Crouse Health Online: Wellness is just a click away.
Share Share
  |  Connect with Us: 
large
med
small
Text Size
 

Health News



Another New Year's Hazard: Drunk Walking

Another New Year's Hazard: Drunk Walking

12/31/12

MONDAY, Dec. 31 (HealthDay News) -- With New Year's Eve approaching and champagne set to flow, cautionary messages about the perils of drunk driving abound. But this year one trauma expert addressed a far less publicized concern: drunk walking.

According to Dr. Thomas Esposito, of Loyola University Health System in Maywood, Ill., the pitfalls related to inebriated mobility -- with or without wheels -- stem from the fact that "alcohol impairs your physical ability, period."

"Every movement ranging from driving a car to simply walking to the bathroom is compromised," he said in a Loyola news release. "Alcohol impairs your judgment, reflexes and coordination. Alcohol is nothing more than a socially acceptable, over-the-counter stimulant/depressant and, especially during the holidays, alcohol is frequently abused."

More than a quarter century spent as a trauma physician -- currently as chief of the division of trauma, surgical critical care and burns -- has given Esposito a firsthand view of exactly where walking drunk can lead.

"From July 2009 to June 2010, 105 people were treated at Loyola after being struck by cars," he said. "Fifty-five had their blood alcohol content checked. Of those, 16 individuals, or 29 percent, were found to have had some level of alcohol in their system. Thirteen individuals, or 24 percent, had blood-alcohol concentrations at or above 0.08 percent, the accepted level for intoxication."

The somewhat under-the-radar issue has been tracked by numerous organizations, including the Insurance Institute for Highway Safety, which noted that as recently as 2008, nearly one in four pedestrian deaths among people aged 16 and older involved patients who had blood-alcohol concentrations above 0.08 percent.

When looking at nighttime and early-morning deaths, that figure increased to 53 percent.

"If they had been driving and were stopped by police," Esposito said, "they would have been arrested for driving under the influence."

"It's not just walking outside," he added. "We often see people who have been drinking that have fallen down the stairs or tripped at home and injured themselves. Others have unwisely chosen to 'get into it' with guns, knives, bottles and fists."

To lower your risk, Esposito advises that when drinking is in the cards, avoid wearing dark clothes and walk in groups so as to be more visible to cars when crossing streets. Party hosts, he added, should take responsibility for ensuring that drunk guests not be left on their own to walk home, and be offered the opportunity to sleep it off if necessary.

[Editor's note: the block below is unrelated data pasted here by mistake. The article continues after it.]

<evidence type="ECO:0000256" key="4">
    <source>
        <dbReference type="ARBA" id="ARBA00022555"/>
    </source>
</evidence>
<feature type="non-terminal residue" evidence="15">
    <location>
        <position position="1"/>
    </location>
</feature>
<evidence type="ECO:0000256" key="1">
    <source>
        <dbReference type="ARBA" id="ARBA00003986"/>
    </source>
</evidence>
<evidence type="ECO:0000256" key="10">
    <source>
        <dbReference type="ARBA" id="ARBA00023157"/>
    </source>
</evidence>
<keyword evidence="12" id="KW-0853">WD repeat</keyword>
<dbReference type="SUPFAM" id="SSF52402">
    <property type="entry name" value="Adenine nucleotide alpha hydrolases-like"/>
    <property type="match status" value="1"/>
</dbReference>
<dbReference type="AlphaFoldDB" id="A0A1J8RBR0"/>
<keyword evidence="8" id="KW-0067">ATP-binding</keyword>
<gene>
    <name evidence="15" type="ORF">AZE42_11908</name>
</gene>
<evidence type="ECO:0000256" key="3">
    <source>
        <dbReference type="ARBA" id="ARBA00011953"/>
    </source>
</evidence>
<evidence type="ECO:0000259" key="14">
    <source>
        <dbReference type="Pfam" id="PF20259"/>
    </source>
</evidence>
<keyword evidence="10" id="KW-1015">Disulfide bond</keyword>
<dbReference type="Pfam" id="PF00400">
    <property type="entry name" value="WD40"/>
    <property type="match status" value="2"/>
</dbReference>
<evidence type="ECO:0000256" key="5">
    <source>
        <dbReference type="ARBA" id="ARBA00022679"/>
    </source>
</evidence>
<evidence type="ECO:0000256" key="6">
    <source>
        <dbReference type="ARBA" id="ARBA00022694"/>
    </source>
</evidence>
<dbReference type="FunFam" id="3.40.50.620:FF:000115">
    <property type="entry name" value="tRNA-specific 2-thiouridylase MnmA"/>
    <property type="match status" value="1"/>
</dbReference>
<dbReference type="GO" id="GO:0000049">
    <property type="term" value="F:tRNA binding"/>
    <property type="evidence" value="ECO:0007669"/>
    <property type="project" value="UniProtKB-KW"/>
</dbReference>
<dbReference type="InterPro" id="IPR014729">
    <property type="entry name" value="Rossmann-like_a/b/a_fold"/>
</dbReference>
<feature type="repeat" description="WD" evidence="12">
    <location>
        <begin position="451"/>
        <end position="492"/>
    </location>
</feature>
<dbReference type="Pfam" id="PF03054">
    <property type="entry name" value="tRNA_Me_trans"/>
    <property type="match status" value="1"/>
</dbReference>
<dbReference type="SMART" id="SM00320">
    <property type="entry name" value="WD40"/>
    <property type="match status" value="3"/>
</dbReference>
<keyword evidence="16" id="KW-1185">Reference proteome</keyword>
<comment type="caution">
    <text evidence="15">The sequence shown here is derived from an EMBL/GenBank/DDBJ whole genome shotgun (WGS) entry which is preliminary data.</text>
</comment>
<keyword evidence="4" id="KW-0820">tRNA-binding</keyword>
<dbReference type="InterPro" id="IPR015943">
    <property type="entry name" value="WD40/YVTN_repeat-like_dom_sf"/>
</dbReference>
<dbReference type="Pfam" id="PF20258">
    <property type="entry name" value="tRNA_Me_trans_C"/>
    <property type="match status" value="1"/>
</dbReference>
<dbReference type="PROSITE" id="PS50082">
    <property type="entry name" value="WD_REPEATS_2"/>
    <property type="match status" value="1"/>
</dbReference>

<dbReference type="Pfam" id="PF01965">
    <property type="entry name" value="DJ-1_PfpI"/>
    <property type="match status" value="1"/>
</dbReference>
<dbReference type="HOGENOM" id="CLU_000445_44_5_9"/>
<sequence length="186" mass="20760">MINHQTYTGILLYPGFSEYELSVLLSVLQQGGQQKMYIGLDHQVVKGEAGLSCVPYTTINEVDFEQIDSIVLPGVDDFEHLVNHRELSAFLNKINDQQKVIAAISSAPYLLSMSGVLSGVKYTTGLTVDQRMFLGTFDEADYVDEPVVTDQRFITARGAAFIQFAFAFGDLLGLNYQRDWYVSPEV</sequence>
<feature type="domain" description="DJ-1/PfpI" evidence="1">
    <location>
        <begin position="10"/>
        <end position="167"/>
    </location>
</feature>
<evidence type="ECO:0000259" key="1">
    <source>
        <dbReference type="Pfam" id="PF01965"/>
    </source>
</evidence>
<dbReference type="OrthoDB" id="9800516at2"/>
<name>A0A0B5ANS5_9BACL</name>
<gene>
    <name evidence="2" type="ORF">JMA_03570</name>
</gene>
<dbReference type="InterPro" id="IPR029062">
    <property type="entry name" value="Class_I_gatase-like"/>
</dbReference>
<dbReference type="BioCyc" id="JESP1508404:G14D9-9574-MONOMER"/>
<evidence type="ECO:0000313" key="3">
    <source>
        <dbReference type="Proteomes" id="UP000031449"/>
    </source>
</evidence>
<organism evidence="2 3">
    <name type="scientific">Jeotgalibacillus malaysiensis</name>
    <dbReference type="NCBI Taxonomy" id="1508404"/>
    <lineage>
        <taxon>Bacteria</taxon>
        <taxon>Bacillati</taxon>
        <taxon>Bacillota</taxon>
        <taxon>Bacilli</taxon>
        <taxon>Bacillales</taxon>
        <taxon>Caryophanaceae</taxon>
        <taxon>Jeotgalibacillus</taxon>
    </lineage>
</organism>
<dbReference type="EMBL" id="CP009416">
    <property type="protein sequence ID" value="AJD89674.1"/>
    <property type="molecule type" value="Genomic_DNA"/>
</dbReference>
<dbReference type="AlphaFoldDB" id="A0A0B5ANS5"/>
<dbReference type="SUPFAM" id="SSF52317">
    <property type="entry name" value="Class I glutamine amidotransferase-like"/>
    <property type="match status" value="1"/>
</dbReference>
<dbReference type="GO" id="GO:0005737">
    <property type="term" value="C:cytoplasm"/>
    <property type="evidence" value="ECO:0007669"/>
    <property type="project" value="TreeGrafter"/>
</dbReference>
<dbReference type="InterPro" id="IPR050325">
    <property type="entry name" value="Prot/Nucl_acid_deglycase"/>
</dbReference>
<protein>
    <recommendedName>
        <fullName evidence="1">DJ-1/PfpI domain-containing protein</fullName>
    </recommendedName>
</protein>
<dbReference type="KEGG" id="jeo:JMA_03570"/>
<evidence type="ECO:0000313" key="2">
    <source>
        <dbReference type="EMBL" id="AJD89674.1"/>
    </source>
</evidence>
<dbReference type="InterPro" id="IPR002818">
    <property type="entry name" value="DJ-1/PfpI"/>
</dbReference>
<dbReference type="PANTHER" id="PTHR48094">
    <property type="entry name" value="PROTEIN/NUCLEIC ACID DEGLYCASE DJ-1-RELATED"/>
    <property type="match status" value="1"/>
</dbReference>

"If their mode of transportation is a car, you do things to prevent them from driving, such as calling them a cab or finding them an unimpaired chauffeur," he said. "If that mode of transportation is their legs, then you either drive them -- assuming you're not impaired -- or make them stay at home with you."

More information

For more on drinking and New Year's, visit AAA.

Copyright © 2012 HealthDay. All rights reserved.

Please be aware that this information is provided to supplement the care provided by your physician. It is neither intended nor implied to be a substitute for professional medical advice. CALL YOUR HEALTHCARE PROVIDER IMMEDIATELY IF YOU THINK YOU MAY HAVE A MEDICAL EMERGENCY. Always seek the advice of your physician or other qualified health provider prior to starting any new treatment or with any questions you may have regarding a medical condition.

OF INTEREST:
 

Latest News

Crouse Hospital First in Region to Use New da Vinci Xi Surgical System
more >

MedEx Bedside Prescription Delivery Service

Free service offers convenience, patient education at discharge.
more >

CrouseSports Express After-Hours Ortho Care

Immediate care of orthopedic injuries in kids and adults.
more >

Weight Loss Surgery

Is it right for you? Attend a free information seminar held twice monthly.
more >

Quality at Crouse

See how Crouse Hospital strives to provide the best in patient care.
more >

Cheer Up That Special Someone

Say get well or welcome a new arrival with a gift purchased right at Crouse.

more >

Make an Online Donation Now

Your donation of any amount helps support Crouse services & programs in a meaningful way.
more >

Shop Online Now

Say get well, thinking of you or welcome new baby with a unique gift from the Crouse Gift Shop.

more >